A recent study conducted on mice found that infection from the influenza virus could help protect against allergic asthma later in life. So in this sense, the virus was seen to have a preventive or protective impact on future asthma.
A similar protective effects was seen to be imparted by treating mice with the bacterium Helicobacter pylori (H pylori), a bacterium that colonizes the stomach. These bacteria are known to cause ulcers and also heighten gastric cancer risk.
According to researchers at Children’s Hospital Boston, these findings could help to find an immunological mechanism that could support the â€œhygiene hypothesisâ€ which postulates that the reason for higher incidences of asthma are the successful lowering of rates of childhood infections.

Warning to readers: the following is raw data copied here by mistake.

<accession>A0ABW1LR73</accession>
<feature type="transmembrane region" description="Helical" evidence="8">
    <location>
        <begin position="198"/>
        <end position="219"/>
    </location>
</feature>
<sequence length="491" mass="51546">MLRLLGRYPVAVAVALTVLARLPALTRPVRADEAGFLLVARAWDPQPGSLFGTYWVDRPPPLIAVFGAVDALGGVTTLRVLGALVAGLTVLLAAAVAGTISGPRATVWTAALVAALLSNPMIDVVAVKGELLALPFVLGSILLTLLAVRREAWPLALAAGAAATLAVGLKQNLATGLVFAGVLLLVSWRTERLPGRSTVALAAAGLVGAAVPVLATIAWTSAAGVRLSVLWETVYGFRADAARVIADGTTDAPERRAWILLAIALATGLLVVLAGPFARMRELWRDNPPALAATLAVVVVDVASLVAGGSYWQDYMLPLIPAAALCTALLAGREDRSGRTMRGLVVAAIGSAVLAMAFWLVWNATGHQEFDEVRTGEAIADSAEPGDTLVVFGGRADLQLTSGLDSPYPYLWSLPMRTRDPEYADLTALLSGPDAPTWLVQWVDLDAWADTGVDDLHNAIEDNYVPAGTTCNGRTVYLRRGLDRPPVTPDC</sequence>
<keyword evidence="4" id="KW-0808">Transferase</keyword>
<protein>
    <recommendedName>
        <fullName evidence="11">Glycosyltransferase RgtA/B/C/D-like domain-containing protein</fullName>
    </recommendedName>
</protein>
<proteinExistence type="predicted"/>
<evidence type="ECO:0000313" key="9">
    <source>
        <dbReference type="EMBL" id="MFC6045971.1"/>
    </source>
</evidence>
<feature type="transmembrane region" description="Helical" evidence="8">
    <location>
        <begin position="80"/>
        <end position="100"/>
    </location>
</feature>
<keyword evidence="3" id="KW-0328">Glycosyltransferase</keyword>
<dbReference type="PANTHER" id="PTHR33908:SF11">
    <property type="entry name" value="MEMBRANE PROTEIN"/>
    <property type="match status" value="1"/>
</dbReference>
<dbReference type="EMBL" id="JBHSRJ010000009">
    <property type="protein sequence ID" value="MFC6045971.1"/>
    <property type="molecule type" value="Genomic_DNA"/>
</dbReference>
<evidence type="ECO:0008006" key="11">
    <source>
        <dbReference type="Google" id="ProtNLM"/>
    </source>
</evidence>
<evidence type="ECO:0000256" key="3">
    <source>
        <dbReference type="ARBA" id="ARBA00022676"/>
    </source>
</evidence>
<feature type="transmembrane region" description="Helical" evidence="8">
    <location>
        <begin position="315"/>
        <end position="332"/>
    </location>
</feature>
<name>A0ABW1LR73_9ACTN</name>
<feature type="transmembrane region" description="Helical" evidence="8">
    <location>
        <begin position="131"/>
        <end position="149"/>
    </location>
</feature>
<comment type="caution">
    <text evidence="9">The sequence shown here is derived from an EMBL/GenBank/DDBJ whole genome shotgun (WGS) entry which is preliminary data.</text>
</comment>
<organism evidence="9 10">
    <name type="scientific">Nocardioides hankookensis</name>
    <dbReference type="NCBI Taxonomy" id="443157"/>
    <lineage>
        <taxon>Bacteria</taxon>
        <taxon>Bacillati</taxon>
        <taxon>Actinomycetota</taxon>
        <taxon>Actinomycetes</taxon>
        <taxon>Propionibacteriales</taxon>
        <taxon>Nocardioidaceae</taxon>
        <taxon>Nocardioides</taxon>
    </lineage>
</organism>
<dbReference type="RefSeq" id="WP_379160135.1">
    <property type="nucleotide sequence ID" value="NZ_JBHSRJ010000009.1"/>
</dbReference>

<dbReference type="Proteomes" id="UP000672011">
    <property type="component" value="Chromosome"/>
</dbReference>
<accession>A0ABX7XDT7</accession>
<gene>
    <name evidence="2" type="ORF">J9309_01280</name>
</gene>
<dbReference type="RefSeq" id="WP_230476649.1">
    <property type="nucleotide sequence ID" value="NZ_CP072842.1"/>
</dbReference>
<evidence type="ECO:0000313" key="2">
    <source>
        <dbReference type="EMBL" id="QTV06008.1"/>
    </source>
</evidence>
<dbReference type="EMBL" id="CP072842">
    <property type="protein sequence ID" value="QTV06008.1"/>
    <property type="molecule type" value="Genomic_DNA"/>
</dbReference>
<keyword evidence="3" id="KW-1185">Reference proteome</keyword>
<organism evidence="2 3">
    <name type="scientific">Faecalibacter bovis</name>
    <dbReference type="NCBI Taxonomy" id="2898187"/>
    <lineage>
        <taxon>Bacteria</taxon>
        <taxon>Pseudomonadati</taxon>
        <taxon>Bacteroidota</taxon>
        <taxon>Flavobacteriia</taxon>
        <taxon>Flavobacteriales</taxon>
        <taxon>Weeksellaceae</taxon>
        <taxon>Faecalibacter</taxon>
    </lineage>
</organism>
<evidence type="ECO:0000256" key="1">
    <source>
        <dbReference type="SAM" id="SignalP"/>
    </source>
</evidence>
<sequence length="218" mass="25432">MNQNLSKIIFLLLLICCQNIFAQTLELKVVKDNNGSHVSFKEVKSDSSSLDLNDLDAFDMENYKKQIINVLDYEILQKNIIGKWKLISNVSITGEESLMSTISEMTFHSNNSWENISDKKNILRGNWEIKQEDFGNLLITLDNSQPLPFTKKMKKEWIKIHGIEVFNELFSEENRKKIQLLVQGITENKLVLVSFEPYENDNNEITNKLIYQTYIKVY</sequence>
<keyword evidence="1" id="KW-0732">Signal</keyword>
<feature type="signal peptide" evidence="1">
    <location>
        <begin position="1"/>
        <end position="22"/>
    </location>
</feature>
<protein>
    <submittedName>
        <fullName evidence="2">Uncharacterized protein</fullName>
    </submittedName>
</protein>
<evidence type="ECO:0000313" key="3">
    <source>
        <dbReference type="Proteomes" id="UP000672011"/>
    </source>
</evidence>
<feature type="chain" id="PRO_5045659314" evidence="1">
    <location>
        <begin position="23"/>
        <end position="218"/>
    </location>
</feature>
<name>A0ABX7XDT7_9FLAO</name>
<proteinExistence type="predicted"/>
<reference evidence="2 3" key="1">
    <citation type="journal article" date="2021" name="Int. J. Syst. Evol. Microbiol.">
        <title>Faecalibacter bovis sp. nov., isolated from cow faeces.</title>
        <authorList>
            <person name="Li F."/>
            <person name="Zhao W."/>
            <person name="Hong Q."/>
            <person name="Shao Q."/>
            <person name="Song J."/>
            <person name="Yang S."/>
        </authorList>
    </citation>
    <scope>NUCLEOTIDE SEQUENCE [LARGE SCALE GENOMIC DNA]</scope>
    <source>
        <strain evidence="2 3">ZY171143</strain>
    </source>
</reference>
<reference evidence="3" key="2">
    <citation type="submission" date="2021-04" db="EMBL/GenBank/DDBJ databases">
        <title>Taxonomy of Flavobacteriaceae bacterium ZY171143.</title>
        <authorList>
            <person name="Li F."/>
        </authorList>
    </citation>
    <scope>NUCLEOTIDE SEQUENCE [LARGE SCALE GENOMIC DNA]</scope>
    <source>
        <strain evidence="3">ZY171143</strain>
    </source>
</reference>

So this study seems to underline this understanding that certain infections are able to offer protection against a person developing asthma. This doesn’t mean however, that doctors are going to go about infecting people with various diseases just so they can be protected against asthma.
What this research may well do however, is it could help medical practitioners replicate the positive aspects of an infection while avoiding the negative impacts so that effective strategies for preventing asthma can be developed.